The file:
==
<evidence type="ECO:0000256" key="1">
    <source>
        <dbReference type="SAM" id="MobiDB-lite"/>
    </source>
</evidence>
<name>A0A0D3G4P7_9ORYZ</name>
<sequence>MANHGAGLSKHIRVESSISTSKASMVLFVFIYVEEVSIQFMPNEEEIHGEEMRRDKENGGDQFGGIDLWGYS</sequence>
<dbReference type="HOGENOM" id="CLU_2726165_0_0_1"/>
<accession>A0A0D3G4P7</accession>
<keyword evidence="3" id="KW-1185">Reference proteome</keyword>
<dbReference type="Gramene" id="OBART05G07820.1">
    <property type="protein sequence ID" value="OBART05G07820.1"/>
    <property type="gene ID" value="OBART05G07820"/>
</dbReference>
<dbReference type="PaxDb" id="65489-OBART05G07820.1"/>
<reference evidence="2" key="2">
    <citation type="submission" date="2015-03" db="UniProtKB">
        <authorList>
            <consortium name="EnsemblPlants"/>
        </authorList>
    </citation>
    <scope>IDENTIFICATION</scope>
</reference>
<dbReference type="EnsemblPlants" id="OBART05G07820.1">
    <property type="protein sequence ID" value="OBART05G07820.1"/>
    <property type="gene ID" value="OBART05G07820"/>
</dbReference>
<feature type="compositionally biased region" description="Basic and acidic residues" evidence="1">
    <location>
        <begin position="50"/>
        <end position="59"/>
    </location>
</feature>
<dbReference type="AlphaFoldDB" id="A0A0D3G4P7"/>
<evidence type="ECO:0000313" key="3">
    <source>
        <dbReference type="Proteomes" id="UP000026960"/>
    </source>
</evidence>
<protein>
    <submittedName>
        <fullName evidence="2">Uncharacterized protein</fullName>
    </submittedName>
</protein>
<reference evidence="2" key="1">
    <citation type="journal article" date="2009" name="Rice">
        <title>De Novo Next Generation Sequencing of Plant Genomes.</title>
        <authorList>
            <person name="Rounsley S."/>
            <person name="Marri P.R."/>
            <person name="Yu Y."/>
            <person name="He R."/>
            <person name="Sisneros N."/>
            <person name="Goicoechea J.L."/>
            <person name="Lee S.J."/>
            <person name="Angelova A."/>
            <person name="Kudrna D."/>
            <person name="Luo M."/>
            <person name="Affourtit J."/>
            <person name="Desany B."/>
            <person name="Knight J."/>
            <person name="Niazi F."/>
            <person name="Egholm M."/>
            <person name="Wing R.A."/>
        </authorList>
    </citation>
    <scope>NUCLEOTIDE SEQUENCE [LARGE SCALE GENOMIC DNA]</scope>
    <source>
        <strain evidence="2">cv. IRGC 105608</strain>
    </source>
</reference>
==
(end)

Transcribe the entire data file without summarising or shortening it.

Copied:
<evidence type="ECO:0000256" key="1">
    <source>
        <dbReference type="SAM" id="MobiDB-lite"/>
    </source>
</evidence>
<name>A0A0D3G4P7_9ORYZ</name>
<sequence>MANHGAGLSKHIRVESSISTSKASMVLFVFIYVEEVSIQFMPNEEEIHGEEMRRDKENGGDQFGGIDLWGYS</sequence>
<dbReference type="HOGENOM" id="CLU_2726165_0_0_1"/>
<accession>A0A0D3G4P7</accession>
<keyword evidence="3" id="KW-1185">Reference proteome</keyword>
<dbReference type="Gramene" id="OBART05G07820.1">
    <property type="protein sequence ID" value="OBART05G07820.1"/>
    <property type="gene ID" value="OBART05G07820"/>
</dbReference>
<dbReference type="PaxDb" id="65489-OBART05G07820.1"/>
<reference evidence="2" key="2">
    <citation type="submission" date="2015-03" db="UniProtKB">
        <authorList>
            <consortium name="EnsemblPlants"/>
        </authorList>
    </citation>
    <scope>IDENTIFICATION</scope>
</reference>
<dbReference type="EnsemblPlants" id="OBART05G07820.1">
    <property type="protein sequence ID" value="OBART05G07820.1"/>
    <property type="gene ID" value="OBART05G07820"/>
</dbReference>
<feature type="compositionally biased region" description="Basic and acidic residues" evidence="1">
    <location>
        <begin position="50"/>
        <end position="59"/>
    </location>
</feature>
<dbReference type="AlphaFoldDB" id="A0A0D3G4P7"/>
<evidence type="ECO:0000313" key="3">
    <source>
        <dbReference type="Proteomes" id="UP000026960"/>
    </source>
</evidence>
<protein>
    <submittedName>
        <fullName evidence="2">Uncharacterized protein</fullName>
    </submittedName>
</protein>
<reference evidence="2" key="1">
    <citation type="journal article" date="2009" name="Rice">
        <title>De Novo Next Generation Sequencing of Plant Genomes.</title>
        <authorList>
            <person name="Rounsley S."/>
            <person name="Marri P.R."/>
            <person name="Yu Y."/>
            <person name="He R."/>
            <person name="Sisneros N."/>
            <person name="Goicoechea J.L."/>
            <person name="Lee S.J."/>
            <person name="Angelova A."/>
            <person name="Kudrna D."/>
            <person name="Luo M."/>
            <person name="Affourtit J."/>
            <person name="Desany B."/>
            <person name="Knight J."/>
            <person name="Niazi F."/>
            <person name="Egholm M."/>
            <person name="Wing R.A."/>
        </authorList>
    </citation>
    <scope>NUCLEOTIDE SEQUENCE [LARGE SCALE GENOMIC DNA]</scope>
    <source>
        <strain evidence="2">cv. IRGC 105608</strain>
    </source>
</reference>